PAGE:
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Cambridge University slammed for possible cooperation with UAE

Cambridge

The University of Cambridge, England, is under harsh criticism for a possible strategic cooperation deal with the UAE, according to the Guardian.

The newspaper said that there is a cooperation agreement, worth 400 million pounds, between Cambridge and the UAE in a deal that is the largest in the university’s history.

According to internal documents seen by the Guardian, the 10-year collaboration would help Cambridge, one of the wealthiest higher education institutions in the UK, “weather the challenges faced by universities as a result of Covid, Brexit and a constrained funding environment”.

The documents indicate that the UAE pledged 312 million pounds, which is the largest individual donation the university has received, and 90 million pounds paid in salaries to its employees.

The Guardian said that the deal has not yet been presented to the university’s general council, but if approved, the UAE-Cambridge Innovation Institute will begin as a virtual entity and culminate in “a physical footprint” in the UAE with its own staff and “joint UAE and University of Cambridge branding”, the newspaper said.

The deal, if approved, is set to include key focus areas: education, Islamic art and culture, engineering and innovation, and research into alternatives to fossil fuels.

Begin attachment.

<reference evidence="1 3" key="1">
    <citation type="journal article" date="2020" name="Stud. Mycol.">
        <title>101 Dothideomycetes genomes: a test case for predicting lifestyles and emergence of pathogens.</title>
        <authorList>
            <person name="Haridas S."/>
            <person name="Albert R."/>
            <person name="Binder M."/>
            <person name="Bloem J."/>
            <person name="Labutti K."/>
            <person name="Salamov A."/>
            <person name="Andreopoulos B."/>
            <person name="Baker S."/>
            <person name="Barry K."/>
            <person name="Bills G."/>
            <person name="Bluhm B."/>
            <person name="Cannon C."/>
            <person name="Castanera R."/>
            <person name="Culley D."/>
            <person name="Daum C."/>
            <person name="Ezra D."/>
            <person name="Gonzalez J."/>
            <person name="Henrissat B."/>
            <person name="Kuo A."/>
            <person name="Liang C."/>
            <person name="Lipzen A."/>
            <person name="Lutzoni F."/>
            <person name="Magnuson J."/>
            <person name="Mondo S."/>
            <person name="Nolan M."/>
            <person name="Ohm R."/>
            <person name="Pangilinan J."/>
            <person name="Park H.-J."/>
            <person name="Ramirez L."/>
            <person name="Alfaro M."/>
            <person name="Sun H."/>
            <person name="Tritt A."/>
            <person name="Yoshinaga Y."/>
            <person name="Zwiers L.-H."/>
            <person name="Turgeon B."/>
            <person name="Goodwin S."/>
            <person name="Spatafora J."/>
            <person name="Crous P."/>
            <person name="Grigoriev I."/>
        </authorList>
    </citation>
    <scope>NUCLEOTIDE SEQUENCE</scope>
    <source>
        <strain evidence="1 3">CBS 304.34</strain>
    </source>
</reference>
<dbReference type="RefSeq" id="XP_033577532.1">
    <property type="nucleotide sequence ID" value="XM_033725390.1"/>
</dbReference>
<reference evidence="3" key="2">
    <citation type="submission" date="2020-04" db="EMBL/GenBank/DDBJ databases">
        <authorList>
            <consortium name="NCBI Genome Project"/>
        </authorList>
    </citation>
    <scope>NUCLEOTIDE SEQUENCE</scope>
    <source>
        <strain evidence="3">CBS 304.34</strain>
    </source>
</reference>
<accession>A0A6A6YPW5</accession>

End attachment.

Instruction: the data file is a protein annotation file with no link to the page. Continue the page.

Human rights defenders expressed their deep concern about the proposed partnership, accusing Cambridge University, if approved, of lowering values ​​at a time when human rights violations in the UAE are increasing.

Bad reputation

According to the Guardian, the Cambridge University documents acknowledge the reputational risk posed by such cooperation, and also raise concerns about a  “values gap”, “academic freedom and institutional autonomy”, and “the potential burden such a large partnership could place on parts of the university and attendant mission drift”.

The Guardian said many British universities have branches in the UAE, but the extent of cooperation with Cambridge will be seen as a huge coup for the Gulf state, which is keen to use soft power to improve its image on the global stage.

The university only said that the foundation is in talks with the UAE about a possible strategic partnership.

Asked about the internal documents, a university spokesman said: “These are talks regarding a potential partnership and no details have been finalised.”

In turn, Nicholas McGeehan, a researcher in the field of human rights in the Gulf region, described this agreement as opportunistic, and “should be a source of deep concern to faculty, students and alumni at Cambridge and academics across Britain.”

“This agreement comes at a time when the UAE has zero tolerance for freedom of expression and critical thought, and is dealing with its critics in the most brutal ways imaginable through torture and enforced disappearance,” McGeehan told the Guardian.

He added: “Cambridge is going to give up some of its hard-earned reputation in exchange for improving the reputation of the UAE. Only academics who see higher education as a business think the deal is worth the cost.”

The Secretary-General of the Association of British Universities and Colleges, Joe Grady, agrees with his predecessor that “what is happening is a clear case of a wealthy authoritarian state using its wealth in an attempt to improve its reputation.”

“It would be a shame if the University of Cambridge would be willing to use it in this way,” Grady told the Guardian. “Cambridge is one of the richest institutions in Britain and does not need that money.”